© CubaNet 2019

Roberto de Jesús Quiñones Haces, Cuban lawyer, independent journalist and prisoner of conscience, was released from prison on 4 September 2020, after serving his one-year sentence. Although it is good news that Roberto is finally home, his conviction and imprisonment for merely expressing his opinions, should have never happened. We will continue to monitor the situation after his release.

 

NO FURTHER ACTION IS REQUESTED. MANY THANKS TO ALL WHO SENT APPEALS.

 

OPPOSITION LEADER RELEASED FROM PRISON

Opposition leader released from prison

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Urgent Action outcome: Opposition leader released from prison

After being in detention since October 2019, José Daniel Ferrer García was sent to house arrest in Santiago de Cuba, Cuba

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PRISONER OF CONSCIENCE AT RISK OF COVID-19

Prisoner of conscience at risk of Covid-19

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According to information available to Amnesty International, Roberto de Jesús Quiñones Haces, a lawyer an independent journalist at the news website Cubanet, was convicted and sentenced to one year in prison in August 2019 by the Municipal Court of Guantanamo for resistance and disobedience. He was arrested on 11 September 2019 and has been in prison ever since.

During his detention since September 2019, Roberto Quiñones Haces has been regularly reporting the prison conditions in which he is held. On March 31, he wrote in Cubanet that even though prison authorities had implemented certain measures regarding COVID-19, “the quality of the food is still deplorable. Despite reports of the vulnerability of older adults (prisoners over 60) to COVID-19, many of them are kept in cubicles where they live in overcrowded conditions with almost two dozen people.”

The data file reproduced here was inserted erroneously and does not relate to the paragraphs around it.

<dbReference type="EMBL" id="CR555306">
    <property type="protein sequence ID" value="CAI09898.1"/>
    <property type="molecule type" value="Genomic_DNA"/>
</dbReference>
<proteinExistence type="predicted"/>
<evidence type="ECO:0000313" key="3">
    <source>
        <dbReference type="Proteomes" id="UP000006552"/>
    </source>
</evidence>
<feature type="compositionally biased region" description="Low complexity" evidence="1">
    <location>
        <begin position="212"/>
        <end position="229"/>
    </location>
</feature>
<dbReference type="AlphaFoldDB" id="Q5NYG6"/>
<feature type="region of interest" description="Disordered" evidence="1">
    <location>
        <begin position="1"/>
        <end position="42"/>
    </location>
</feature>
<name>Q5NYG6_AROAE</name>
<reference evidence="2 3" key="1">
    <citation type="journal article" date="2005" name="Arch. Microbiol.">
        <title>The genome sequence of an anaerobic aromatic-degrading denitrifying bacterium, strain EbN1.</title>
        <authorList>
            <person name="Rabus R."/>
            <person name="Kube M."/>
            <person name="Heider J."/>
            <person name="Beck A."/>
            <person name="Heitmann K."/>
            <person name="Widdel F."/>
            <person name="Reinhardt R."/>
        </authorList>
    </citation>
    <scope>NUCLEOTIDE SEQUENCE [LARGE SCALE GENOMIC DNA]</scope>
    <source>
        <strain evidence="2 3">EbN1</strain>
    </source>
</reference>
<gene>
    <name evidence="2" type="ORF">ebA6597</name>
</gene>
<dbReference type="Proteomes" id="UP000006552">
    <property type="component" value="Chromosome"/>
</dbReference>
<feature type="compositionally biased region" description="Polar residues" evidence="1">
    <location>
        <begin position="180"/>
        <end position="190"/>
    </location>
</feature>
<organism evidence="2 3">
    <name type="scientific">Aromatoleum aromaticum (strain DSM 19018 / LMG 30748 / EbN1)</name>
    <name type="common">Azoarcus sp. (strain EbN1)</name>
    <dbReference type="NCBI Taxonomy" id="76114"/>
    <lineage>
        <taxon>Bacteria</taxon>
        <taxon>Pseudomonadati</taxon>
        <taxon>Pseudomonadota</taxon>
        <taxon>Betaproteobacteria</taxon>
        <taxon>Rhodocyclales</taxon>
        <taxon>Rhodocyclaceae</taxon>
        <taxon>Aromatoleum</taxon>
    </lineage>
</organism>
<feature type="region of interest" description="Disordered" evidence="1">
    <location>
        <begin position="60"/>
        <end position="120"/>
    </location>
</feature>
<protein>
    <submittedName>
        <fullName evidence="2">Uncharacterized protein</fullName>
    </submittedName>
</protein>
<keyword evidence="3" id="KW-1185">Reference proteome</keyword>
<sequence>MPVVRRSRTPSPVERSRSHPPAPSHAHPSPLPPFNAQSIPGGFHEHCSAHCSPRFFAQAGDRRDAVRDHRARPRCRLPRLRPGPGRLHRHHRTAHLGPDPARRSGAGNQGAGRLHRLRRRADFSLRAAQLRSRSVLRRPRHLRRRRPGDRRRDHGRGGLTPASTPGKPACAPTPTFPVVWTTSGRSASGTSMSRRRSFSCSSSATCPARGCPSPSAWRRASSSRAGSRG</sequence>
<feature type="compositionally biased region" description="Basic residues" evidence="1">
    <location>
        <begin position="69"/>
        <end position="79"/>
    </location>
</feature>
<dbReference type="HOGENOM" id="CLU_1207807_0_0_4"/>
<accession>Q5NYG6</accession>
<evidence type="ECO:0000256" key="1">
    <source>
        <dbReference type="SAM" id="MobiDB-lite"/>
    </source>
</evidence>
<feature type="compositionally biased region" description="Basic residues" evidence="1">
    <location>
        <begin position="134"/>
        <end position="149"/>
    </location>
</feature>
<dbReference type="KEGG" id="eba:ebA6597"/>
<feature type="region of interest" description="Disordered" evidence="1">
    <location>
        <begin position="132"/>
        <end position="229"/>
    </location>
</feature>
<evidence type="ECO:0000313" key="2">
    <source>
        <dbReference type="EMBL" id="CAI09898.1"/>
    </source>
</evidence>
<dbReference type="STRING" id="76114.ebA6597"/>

On March 5, he had already described the quality of food and water served in prison, as well as the medical attention available to prisoners. According to his family, he is allegedly held in a small cell with at least 17 other individuals, sharing beds and sanitary services in the same cell.  

International human rights standards regarding the rights of persons deprived of liberty or in detention are particularly relevant considering a global health crisis as COVID-19. In general, all prisoners must be granted protection and access to healthcare in the face of COVID-19, without discrimination. People who have no choice but to be in close proximity to each other face particular risk for COVID-19, based on the information currently available. 
In countries such as Cuba, activists, including political activists, and human rights defenders are regularly imprisoned solely for their consciously held beliefs. These people should not be in prison in the first place and should be immediately released. Therefore, our primary call under these circumstances is that Cuba should release all prisoners of conscience and those imprisoned solely for peacefully exercising their freedoms of expression and conscience. Roberto Quiñones Haces also has health affections that put him at increased risk, due to his age. Cuban authorities must release Roberto immediately and unconditionally, considering the risk that COVID-19 poses, besides his condition as a prisoner of conscience.

On 20 August, the Inter-American Commission on Human Rights’ Office of the Special Rapporteur condemned the prison sentence against journalist Roberto Quiñones and expressed concern about the persistence of criminalization and harassment against communicators and human rights defenders in Cuba. The Office of the Special Rapporteur in a recent report on Cuba, found that state agents are the “main source of threats and attacks against the press” and called on this practice to be “dismantled and sanctioned.”